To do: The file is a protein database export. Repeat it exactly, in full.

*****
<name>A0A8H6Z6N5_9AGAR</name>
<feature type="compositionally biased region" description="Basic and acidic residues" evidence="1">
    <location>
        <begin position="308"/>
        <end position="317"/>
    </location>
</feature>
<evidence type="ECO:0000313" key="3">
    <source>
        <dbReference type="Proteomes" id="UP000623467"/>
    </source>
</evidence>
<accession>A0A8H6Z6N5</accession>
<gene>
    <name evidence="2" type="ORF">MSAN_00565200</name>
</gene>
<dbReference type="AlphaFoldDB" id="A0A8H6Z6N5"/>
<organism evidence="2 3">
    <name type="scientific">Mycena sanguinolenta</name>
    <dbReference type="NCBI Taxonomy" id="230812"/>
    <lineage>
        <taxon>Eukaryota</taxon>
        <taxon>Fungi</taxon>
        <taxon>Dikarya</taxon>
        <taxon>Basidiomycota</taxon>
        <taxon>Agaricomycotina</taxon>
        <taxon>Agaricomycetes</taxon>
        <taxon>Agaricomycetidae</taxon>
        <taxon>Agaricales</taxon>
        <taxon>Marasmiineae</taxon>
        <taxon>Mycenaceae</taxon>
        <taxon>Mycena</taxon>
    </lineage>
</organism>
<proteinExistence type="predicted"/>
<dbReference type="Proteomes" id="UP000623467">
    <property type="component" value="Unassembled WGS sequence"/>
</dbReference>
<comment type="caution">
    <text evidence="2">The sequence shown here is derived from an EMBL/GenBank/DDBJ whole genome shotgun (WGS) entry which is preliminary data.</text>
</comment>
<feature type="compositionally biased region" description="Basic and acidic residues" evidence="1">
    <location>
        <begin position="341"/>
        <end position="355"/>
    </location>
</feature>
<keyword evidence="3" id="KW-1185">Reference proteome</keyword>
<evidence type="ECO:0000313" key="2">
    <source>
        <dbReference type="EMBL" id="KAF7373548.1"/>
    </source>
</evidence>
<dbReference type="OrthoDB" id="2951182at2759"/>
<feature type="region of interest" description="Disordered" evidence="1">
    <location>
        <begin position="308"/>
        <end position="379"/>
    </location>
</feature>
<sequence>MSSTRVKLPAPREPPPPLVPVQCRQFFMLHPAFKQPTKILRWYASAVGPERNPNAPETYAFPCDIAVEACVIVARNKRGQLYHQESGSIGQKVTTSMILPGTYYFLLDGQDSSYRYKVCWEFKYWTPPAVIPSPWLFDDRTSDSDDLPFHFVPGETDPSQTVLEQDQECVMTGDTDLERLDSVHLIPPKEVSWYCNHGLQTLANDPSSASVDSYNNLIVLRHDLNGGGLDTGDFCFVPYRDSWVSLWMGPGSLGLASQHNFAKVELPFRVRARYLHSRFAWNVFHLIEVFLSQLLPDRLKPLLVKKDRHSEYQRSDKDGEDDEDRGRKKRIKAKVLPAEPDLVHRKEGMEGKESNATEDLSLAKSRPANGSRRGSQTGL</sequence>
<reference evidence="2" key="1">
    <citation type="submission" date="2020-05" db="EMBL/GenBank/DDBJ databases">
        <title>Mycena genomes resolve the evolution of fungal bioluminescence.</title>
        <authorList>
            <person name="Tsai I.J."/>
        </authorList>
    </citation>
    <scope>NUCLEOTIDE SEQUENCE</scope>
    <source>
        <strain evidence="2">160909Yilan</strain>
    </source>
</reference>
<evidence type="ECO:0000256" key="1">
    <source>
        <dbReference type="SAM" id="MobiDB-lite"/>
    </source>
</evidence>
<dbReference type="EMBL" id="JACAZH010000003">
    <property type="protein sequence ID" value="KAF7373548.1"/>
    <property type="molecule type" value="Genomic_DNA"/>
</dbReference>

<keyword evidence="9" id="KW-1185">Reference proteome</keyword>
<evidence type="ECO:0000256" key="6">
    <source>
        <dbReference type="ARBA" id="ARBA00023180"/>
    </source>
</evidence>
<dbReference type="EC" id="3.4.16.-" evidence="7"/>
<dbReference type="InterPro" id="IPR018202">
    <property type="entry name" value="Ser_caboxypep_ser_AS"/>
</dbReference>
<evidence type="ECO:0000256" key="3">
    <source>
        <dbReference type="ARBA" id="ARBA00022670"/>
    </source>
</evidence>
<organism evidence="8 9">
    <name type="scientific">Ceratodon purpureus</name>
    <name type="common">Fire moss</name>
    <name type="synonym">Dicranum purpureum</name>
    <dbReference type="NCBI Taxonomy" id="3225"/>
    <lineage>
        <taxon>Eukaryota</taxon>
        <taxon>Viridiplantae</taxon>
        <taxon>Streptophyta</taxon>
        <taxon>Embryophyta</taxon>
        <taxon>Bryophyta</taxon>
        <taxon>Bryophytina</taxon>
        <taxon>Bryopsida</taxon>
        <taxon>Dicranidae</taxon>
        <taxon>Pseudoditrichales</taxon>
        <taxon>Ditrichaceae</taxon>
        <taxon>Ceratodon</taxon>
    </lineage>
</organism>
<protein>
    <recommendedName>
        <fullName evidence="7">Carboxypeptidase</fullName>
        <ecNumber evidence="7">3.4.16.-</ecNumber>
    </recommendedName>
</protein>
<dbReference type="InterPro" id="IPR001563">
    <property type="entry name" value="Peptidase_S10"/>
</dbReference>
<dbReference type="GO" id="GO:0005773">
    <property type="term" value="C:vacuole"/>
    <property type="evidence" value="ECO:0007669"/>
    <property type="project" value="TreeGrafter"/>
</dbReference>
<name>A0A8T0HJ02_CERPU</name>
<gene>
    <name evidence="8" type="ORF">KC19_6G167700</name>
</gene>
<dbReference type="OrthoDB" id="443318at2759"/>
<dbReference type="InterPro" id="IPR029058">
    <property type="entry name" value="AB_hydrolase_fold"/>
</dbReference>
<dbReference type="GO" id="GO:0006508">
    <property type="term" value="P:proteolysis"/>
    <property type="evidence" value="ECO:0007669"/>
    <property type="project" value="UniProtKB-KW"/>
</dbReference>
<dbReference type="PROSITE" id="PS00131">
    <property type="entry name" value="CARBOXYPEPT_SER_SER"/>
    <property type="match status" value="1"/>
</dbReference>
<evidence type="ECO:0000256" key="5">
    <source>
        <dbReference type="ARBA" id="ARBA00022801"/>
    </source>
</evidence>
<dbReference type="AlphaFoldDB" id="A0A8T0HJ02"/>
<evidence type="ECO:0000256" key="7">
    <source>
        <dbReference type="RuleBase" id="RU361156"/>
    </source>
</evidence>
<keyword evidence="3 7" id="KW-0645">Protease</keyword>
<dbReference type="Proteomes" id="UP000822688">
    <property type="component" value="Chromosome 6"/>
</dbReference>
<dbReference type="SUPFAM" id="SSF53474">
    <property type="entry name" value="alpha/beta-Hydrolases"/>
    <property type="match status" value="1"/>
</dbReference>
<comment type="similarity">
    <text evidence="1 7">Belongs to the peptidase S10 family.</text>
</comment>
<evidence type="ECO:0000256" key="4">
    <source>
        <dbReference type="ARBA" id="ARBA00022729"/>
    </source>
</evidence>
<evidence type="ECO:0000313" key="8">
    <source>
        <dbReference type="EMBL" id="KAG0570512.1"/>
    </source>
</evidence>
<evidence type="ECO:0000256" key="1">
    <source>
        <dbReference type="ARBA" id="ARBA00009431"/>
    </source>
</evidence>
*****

<name>A0A8H6Z6N5_9AGAR</name>
<feature type="compositionally biased region" description="Basic and acidic residues" evidence="1">
    <location>
        <begin position="308"/>
        <end position="317"/>
    </location>
</feature>
<evidence type="ECO:0000313" key="3">
    <source>
        <dbReference type="Proteomes" id="UP000623467"/>
    </source>
</evidence>
<accession>A0A8H6Z6N5</accession>
<gene>
    <name evidence="2" type="ORF">MSAN_00565200</name>
</gene>
<dbReference type="AlphaFoldDB" id="A0A8H6Z6N5"/>
<organism evidence="2 3">
    <name type="scientific">Mycena sanguinolenta</name>
    <dbReference type="NCBI Taxonomy" id="230812"/>
    <lineage>
        <taxon>Eukaryota</taxon>
        <taxon>Fungi</taxon>
        <taxon>Dikarya</taxon>
        <taxon>Basidiomycota</taxon>
        <taxon>Agaricomycotina</taxon>
        <taxon>Agaricomycetes</taxon>
        <taxon>Agaricomycetidae</taxon>
        <taxon>Agaricales</taxon>
        <taxon>Marasmiineae</taxon>
        <taxon>Mycenaceae</taxon>
        <taxon>Mycena</taxon>
    </lineage>
</organism>
<proteinExistence type="predicted"/>
<dbReference type="Proteomes" id="UP000623467">
    <property type="component" value="Unassembled WGS sequence"/>
</dbReference>
<comment type="caution">
    <text evidence="2">The sequence shown here is derived from an EMBL/GenBank/DDBJ whole genome shotgun (WGS) entry which is preliminary data.</text>
</comment>
<feature type="compositionally biased region" description="Basic and acidic residues" evidence="1">
    <location>
        <begin position="341"/>
        <end position="355"/>
    </location>
</feature>
<keyword evidence="3" id="KW-1185">Reference proteome</keyword>
<evidence type="ECO:0000313" key="2">
    <source>
        <dbReference type="EMBL" id="KAF7373548.1"/>
    </source>
</evidence>
<dbReference type="OrthoDB" id="2951182at2759"/>
<feature type="region of interest" description="Disordered" evidence="1">
    <location>
        <begin position="308"/>
        <end position="379"/>
    </location>
</feature>
<sequence>MSSTRVKLPAPREPPPPLVPVQCRQFFMLHPAFKQPTKILRWYASAVGPERNPNAPETYAFPCDIAVEACVIVARNKRGQLYHQESGSIGQKVTTSMILPGTYYFLLDGQDSSYRYKVCWEFKYWTPPAVIPSPWLFDDRTSDSDDLPFHFVPGETDPSQTVLEQDQECVMTGDTDLERLDSVHLIPPKEVSWYCNHGLQTLANDPSSASVDSYNNLIVLRHDLNGGGLDTGDFCFVPYRDSWVSLWMGPGSLGLASQHNFAKVELPFRVRARYLHSRFAWNVFHLIEVFLSQLLPDRLKPLLVKKDRHSEYQRSDKDGEDDEDRGRKKRIKAKVLPAEPDLVHRKEGMEGKESNATEDLSLAKSRPANGSRRGSQTGL</sequence>
<reference evidence="2" key="1">
    <citation type="submission" date="2020-05" db="EMBL/GenBank/DDBJ databases">
        <title>Mycena genomes resolve the evolution of fungal bioluminescence.</title>
        <authorList>
            <person name="Tsai I.J."/>
        </authorList>
    </citation>
    <scope>NUCLEOTIDE SEQUENCE</scope>
    <source>
        <strain evidence="2">160909Yilan</strain>
    </source>
</reference>
<evidence type="ECO:0000256" key="1">
    <source>
        <dbReference type="SAM" id="MobiDB-lite"/>
    </source>
</evidence>
<dbReference type="EMBL" id="JACAZH010000003">
    <property type="protein sequence ID" value="KAF7373548.1"/>
    <property type="molecule type" value="Genomic_DNA"/>
</dbReference>

<keyword evidence="9" id="KW-1185">Reference proteome</keyword>
<evidence type="ECO:0000256" key="6">
    <source>
        <dbReference type="ARBA" id="ARBA00023180"/>
    </source>
</evidence>
<dbReference type="EC" id="3.4.16.-" evidence="7"/>
<dbReference type="InterPro" id="IPR018202">
    <property type="entry name" value="Ser_caboxypep_ser_AS"/>
</dbReference>
<evidence type="ECO:0000256" key="3">
    <source>
        <dbReference type="ARBA" id="ARBA00022670"/>
    </source>
</evidence>
<organism evidence="8 9">
    <name type="scientific">Ceratodon purpureus</name>
    <name type="common">Fire moss</name>
    <name type="synonym">Dicranum purpureum</name>
    <dbReference type="NCBI Taxonomy" id="3225"/>
    <lineage>
        <taxon>Eukaryota</taxon>
        <taxon>Viridiplantae</taxon>
        <taxon>Streptophyta</taxon>
        <taxon>Embryophyta</taxon>
        <taxon>Bryophyta</taxon>
        <taxon>Bryophytina</taxon>
        <taxon>Bryopsida</taxon>
        <taxon>Dicranidae</taxon>
        <taxon>Pseudoditrichales</taxon>
        <taxon>Ditrichaceae</taxon>
        <taxon>Ceratodon</taxon>
    </lineage>
</organism>
<protein>
    <recommendedName>
        <fullName evidence="7">Carboxypeptidase</fullName>
        <ecNumber evidence="7">3.4.16.-</ecNumber>
    </recommendedName>
</protein>
<dbReference type="InterPro" id="IPR001563">
    <property type="entry name" value="Peptidase_S10"/>
</dbReference>
<dbReference type="GO" id="GO:0005773">
    <property type="term" value="C:vacuole"/>
    <property type="evidence" value="ECO:0007669"/>
    <property type="project" value="TreeGrafter"/>
</dbReference>
<name>A0A8T0HJ02_CERPU</name>
<gene>
    <name evidence="8" type="ORF">KC19_6G167700</name>
</gene>
<dbReference type="OrthoDB" id="443318at2759"/>
<dbReference type="InterPro" id="IPR029058">
    <property type="entry name" value="AB_hydrolase_fold"/>
</dbReference>
<dbReference type="GO" id="GO:0006508">
    <property type="term" value="P:proteolysis"/>
    <property type="evidence" value="ECO:0007669"/>
    <property type="project" value="UniProtKB-KW"/>
</dbReference>
<dbReference type="PROSITE" id="PS00131">
    <property type="entry name" value="CARBOXYPEPT_SER_SER"/>
    <property type="match status" value="1"/>
</dbReference>
<evidence type="ECO:0000256" key="5">
    <source>
        <dbReference type="ARBA" id="ARBA00022801"/>
    </source>
</evidence>
<dbReference type="AlphaFoldDB" id="A0A8T0HJ02"/>
<evidence type="ECO:0000256" key="7">
    <source>
        <dbReference type="RuleBase" id="RU361156"/>
    </source>
</evidence>
<keyword evidence="3 7" id="KW-0645">Protease</keyword>
<dbReference type="Proteomes" id="UP000822688">
    <property type="component" value="Chromosome 6"/>
</dbReference>
<dbReference type="SUPFAM" id="SSF53474">
    <property type="entry name" value="alpha/beta-Hydrolases"/>
    <property type="match status" value="1"/>
</dbReference>
<comment type="similarity">
    <text evidence="1 7">Belongs to the peptidase S10 family.</text>
</comment>
<evidence type="ECO:0000256" key="4">
    <source>
        <dbReference type="ARBA" id="ARBA00022729"/>
    </source>
</evidence>
<evidence type="ECO:0000313" key="8">
    <source>
        <dbReference type="EMBL" id="KAG0570512.1"/>
    </source>
</evidence>
<evidence type="ECO:0000256" key="1">
    <source>
        <dbReference type="ARBA" id="ARBA00009431"/>
    </source>
</evidence>